Fears are growing in Rakhine State’s Maungdaw in western Myanmar’s after a video circulated showing Arakan Rohingya Salvation Army (ARSA) fighters conducting a drill in an area believed to be in the township.
ARSA leader Ata Ullah was seen along with two other key leaders as well as ARSA fighters in the video. Sources told The Irrawaddy that the drill took place somewhere in Maungdaw near the Bangladeshi border.
In December, residents of Khone Taing Village were allegedly attacked by ARSA fighters in a forest near their village.
Administrator of Khone Taing Village U Maung Hla told The Irrawaddy: “Twenty-three villagers from my village went to cut bamboo on Dec. 7, and they came across an ARSA group. They fired shots as our villagers ran away from them. One of our villagers was suffered a gunshot wound.”
The shooting occurred near Mt. La Baw Chaung, some 2 miles from Khone Taing Village. The victim is receiving treatment at Maungdaw Hospital. Locals dare not leave the village to find food following the incident.“When it happened, it was not just one or two villagers. The villagers were in a large group of more than 20, but still they were shot at. So we are very concerned. No one dares to go out of the village to search for vegetables or fish. We have had to use caution,” a villager said.
Locals reported the shooting to border guard police. Troops from the ethnic Rakhine armed group the Arakan Army (AA) have come to the village and listened to the first-hand accounts of villagers.
A contractor repairing a road near Kha Maung Seik Village in Maungdaw has suspended operations and ordered his employees to return to town for fear of ARSA attacks. Like Rakhine people, Muslim residents of the area also have concerns about the resurrection of ARSA, said Maungdaw resident U Ko Latt.
DAKAR: Representatives of Myanmar’s junta are expected to challenge the jurisdiction of the World Court to hear allegations the country committed genocide against its Rohingya minority in a fresh round of hearings from Feb 21, the attorney general of Gambia, which brought the case, told Reuters on Friday (Jan 14).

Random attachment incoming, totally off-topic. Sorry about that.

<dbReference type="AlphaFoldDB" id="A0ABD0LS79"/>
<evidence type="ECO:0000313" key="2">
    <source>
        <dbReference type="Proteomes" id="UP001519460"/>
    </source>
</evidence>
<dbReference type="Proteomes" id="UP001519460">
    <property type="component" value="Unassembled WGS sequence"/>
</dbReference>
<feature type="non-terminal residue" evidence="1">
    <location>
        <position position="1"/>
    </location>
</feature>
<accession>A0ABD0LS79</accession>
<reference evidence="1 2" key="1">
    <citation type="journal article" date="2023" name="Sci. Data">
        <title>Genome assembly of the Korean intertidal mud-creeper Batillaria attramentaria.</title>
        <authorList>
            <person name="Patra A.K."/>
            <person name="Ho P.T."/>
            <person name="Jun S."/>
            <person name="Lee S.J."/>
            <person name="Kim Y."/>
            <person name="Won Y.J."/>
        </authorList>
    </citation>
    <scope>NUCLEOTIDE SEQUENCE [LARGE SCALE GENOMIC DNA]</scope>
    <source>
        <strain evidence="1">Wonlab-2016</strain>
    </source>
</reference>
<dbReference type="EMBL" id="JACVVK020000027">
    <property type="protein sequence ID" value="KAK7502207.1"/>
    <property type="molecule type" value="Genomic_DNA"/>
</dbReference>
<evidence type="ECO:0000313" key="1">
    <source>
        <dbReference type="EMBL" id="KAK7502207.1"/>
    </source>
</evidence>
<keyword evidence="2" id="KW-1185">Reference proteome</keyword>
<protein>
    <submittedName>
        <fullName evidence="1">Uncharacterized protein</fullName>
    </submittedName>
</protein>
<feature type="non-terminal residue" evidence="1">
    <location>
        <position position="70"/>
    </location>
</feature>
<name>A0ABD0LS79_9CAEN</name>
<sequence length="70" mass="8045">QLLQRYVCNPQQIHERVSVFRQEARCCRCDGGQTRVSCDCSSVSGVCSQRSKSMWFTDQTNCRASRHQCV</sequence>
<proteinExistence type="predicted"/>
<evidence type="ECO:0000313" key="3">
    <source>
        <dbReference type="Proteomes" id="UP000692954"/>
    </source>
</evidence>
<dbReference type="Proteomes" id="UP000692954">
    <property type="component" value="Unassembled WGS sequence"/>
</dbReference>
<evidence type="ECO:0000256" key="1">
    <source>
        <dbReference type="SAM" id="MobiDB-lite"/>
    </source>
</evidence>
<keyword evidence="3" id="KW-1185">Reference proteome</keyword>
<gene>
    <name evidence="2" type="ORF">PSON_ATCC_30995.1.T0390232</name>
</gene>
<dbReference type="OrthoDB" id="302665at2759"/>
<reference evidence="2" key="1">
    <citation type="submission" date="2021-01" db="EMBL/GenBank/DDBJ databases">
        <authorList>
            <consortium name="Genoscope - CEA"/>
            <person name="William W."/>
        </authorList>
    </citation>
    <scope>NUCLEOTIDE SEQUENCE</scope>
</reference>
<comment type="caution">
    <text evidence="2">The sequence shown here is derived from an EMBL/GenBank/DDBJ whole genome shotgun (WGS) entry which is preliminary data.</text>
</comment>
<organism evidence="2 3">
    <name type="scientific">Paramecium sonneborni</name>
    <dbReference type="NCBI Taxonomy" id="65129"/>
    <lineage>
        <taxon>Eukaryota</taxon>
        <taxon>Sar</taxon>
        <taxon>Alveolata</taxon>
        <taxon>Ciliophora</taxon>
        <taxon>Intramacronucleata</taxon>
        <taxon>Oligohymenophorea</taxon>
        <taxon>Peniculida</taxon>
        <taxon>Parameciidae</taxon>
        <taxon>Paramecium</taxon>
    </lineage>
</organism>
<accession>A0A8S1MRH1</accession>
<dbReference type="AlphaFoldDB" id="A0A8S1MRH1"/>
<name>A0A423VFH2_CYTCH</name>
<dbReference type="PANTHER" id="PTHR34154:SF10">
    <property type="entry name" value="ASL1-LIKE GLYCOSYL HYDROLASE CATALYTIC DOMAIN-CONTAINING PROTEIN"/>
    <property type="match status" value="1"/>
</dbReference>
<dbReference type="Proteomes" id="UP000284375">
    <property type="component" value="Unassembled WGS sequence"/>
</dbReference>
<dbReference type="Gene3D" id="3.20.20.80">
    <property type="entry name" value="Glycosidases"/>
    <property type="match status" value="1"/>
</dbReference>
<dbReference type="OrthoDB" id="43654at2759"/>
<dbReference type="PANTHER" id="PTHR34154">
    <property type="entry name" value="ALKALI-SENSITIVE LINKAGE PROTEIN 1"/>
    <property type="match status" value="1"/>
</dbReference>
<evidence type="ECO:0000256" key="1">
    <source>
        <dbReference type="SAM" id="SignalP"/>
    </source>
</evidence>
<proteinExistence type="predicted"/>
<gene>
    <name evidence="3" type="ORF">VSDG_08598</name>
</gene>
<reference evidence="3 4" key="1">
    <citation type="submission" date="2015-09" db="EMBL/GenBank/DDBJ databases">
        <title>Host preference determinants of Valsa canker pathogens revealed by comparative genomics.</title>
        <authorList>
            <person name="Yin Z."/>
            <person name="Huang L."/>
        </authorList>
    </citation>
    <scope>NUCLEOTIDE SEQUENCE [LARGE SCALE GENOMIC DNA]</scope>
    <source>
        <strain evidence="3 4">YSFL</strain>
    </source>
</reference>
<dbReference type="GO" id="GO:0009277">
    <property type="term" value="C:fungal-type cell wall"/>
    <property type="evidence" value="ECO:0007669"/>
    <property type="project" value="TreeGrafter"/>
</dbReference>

“A hybrid hearing (is) set to commence on Feb 21, 2022,” Gambian Attorney General Dawda Jallow said.
He added that Aung San Suu Kyi, who led Myanmar’s defence at the first public hearings in 2019 but has since been deposed by the military, had been formally replaced as its top representative in the case.
A hybrid hearing is a procedure where some of the participants are present in person and others participate online due to COVID-19 measures.
More than 730,000 Rohingya fled Myanmar after a military-led crackdown in 2017 and were forced into squalid camps across the border in Bangladesh.
UN investigators concluded that the military campaign had been executed with “genocidal intent”.
An ICJ spokesperson declined to confirm dates for a new hearing had been scheduled.
In December 2019 Nobel peace prize laureate Suu Kyi, then Myanmar’s civilian leader, personally attended hearings at The Hague to ask judges to dismiss the case.
She was deposed in a 2021 coup and has since been sentenced to six years in detention and faces a slew of further charges. The army takeover of the democratically elected government led to widespread protests.
The military government has been fighting for international recognition and could be eager for the opportunity to show themselves as Myanmar’s legitimate representatives at the UN’s top court.
Sources close to the case say the junta has been engaging with the court to submit court-ordered reports every six months on the situation with the Rohingya. The reports are not public.
Myanmar junta has ordered all military personnel not to answer letters related to arrest warrants or summons from the International Criminal Court (ICC) or the Argentinian judiciary on the human rights violation of the Rohingyas and other communities in the country, according to Burmese Rohingya Organisation UK (BROUK).